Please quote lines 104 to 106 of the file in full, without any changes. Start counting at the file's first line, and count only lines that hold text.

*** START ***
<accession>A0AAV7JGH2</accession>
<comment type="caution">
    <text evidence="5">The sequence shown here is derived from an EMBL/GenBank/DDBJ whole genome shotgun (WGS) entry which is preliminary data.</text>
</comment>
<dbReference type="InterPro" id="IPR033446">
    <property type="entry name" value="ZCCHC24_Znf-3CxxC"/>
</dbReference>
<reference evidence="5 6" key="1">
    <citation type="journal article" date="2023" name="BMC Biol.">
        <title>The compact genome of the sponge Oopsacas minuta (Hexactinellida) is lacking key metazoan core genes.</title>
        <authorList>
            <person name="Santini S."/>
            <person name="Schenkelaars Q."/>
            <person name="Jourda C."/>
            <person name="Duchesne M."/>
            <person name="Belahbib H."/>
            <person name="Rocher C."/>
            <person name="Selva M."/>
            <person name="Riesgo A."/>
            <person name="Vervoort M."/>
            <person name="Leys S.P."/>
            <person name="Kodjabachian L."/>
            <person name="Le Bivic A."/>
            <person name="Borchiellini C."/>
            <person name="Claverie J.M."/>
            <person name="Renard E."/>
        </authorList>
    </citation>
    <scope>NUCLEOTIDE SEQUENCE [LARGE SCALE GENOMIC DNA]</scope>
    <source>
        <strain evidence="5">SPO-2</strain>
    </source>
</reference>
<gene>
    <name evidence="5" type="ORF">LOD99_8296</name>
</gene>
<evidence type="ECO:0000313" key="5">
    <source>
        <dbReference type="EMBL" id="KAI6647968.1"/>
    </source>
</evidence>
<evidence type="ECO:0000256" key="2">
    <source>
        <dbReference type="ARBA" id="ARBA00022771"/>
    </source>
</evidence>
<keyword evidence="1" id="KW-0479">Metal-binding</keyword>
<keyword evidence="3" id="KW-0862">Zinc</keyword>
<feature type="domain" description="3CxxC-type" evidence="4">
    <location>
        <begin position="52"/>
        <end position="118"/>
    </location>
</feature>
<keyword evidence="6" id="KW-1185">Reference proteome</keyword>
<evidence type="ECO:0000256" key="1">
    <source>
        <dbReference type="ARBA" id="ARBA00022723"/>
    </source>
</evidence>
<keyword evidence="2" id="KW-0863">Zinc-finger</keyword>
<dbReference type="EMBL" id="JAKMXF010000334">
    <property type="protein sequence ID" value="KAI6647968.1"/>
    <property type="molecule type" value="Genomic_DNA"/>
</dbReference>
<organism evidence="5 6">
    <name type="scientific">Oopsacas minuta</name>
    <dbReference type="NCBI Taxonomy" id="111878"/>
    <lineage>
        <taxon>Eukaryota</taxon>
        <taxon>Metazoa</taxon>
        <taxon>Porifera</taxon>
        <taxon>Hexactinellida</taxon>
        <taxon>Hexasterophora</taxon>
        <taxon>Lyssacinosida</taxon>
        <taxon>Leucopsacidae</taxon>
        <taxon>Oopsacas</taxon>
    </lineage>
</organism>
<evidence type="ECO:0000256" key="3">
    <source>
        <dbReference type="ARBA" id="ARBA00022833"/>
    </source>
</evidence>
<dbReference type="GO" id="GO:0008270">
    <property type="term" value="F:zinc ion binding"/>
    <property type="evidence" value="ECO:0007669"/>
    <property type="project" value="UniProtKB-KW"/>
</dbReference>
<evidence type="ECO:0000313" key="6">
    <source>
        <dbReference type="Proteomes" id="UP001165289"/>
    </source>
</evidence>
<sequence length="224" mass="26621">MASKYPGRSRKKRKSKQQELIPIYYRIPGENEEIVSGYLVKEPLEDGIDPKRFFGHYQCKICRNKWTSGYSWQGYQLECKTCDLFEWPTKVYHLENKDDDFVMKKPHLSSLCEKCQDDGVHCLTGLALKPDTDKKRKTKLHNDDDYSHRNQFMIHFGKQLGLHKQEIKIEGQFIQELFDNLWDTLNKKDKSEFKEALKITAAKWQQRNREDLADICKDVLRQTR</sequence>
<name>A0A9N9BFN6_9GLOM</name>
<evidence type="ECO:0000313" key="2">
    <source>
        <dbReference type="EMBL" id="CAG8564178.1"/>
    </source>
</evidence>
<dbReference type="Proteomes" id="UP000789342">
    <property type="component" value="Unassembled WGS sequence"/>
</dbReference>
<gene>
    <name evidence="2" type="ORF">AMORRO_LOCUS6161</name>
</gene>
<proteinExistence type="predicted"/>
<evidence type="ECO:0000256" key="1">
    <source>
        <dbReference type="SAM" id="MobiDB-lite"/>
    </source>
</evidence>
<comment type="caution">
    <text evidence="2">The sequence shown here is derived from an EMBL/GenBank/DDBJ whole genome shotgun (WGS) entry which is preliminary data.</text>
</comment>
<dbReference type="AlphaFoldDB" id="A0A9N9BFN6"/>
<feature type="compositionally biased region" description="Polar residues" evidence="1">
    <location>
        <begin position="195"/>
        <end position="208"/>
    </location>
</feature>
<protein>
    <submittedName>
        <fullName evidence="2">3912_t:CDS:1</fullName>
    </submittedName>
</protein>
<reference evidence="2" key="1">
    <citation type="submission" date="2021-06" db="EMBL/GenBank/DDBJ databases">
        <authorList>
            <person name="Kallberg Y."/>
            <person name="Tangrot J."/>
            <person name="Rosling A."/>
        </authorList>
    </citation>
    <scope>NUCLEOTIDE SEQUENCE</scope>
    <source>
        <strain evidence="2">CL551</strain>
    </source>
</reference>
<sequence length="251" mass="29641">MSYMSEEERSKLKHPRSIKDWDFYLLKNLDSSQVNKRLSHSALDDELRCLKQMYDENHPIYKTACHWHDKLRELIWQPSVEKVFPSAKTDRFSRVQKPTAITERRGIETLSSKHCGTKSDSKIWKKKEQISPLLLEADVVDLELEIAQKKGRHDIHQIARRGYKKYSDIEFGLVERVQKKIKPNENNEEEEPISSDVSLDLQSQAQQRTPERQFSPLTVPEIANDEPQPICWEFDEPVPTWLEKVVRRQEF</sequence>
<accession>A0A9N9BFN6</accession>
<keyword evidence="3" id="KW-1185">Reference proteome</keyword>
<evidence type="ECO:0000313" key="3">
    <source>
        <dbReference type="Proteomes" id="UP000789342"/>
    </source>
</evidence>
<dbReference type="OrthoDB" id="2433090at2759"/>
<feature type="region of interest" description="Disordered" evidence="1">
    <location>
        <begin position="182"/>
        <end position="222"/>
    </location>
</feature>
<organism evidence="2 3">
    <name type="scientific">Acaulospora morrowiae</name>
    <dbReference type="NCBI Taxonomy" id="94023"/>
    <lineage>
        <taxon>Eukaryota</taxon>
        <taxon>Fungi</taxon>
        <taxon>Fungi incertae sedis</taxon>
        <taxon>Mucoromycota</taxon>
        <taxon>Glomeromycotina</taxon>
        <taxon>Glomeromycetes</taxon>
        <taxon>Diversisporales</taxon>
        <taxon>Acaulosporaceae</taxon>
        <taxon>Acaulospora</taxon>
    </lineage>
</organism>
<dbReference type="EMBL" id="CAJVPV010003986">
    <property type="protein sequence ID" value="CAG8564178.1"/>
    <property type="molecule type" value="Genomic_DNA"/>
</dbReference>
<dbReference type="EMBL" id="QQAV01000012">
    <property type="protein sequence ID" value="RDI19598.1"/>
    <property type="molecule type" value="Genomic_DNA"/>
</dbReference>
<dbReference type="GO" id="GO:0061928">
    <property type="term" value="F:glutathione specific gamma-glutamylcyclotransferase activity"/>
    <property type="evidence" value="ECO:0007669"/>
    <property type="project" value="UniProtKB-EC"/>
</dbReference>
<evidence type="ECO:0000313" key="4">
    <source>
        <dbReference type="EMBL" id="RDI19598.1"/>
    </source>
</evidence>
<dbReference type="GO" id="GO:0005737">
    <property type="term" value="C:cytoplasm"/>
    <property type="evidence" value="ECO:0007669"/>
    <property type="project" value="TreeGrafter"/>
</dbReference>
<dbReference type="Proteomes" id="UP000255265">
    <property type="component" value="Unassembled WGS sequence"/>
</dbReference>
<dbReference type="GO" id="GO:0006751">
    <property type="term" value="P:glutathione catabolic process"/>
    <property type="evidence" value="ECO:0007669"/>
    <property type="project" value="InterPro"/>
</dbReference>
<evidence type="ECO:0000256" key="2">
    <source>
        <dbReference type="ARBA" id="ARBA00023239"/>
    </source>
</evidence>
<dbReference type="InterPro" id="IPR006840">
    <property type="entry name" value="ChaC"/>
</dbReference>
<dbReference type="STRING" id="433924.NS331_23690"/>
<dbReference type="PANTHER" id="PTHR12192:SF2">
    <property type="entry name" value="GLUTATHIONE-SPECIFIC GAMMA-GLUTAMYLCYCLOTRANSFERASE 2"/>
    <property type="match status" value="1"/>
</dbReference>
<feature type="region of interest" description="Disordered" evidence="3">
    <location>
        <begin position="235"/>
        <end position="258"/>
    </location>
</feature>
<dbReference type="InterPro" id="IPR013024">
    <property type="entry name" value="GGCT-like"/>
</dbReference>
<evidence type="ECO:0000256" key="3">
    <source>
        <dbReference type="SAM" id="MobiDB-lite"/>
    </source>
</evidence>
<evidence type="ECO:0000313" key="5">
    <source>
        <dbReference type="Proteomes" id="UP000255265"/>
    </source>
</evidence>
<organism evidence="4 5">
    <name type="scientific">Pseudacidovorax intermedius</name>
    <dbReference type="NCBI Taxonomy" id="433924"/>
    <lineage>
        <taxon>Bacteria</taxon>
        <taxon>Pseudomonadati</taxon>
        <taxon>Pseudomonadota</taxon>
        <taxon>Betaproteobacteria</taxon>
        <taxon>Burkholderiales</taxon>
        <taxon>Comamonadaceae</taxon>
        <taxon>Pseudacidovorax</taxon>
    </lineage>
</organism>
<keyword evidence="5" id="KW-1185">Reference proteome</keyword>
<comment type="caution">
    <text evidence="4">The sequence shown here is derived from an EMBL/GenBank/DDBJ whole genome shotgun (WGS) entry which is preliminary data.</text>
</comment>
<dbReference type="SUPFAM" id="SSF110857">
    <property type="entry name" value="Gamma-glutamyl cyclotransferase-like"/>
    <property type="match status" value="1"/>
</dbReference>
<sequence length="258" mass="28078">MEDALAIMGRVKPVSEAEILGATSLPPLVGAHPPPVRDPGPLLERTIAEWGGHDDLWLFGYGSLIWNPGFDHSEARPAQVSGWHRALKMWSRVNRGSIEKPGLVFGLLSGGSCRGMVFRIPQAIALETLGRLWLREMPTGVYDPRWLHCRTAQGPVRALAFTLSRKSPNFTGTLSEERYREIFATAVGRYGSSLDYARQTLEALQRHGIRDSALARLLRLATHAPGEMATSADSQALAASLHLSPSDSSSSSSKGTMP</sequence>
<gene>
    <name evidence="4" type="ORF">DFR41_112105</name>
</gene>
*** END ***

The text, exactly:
</dbReference>
<gene>
    <name evidence="2" type="ORF">AMORRO_LOCUS6161</name>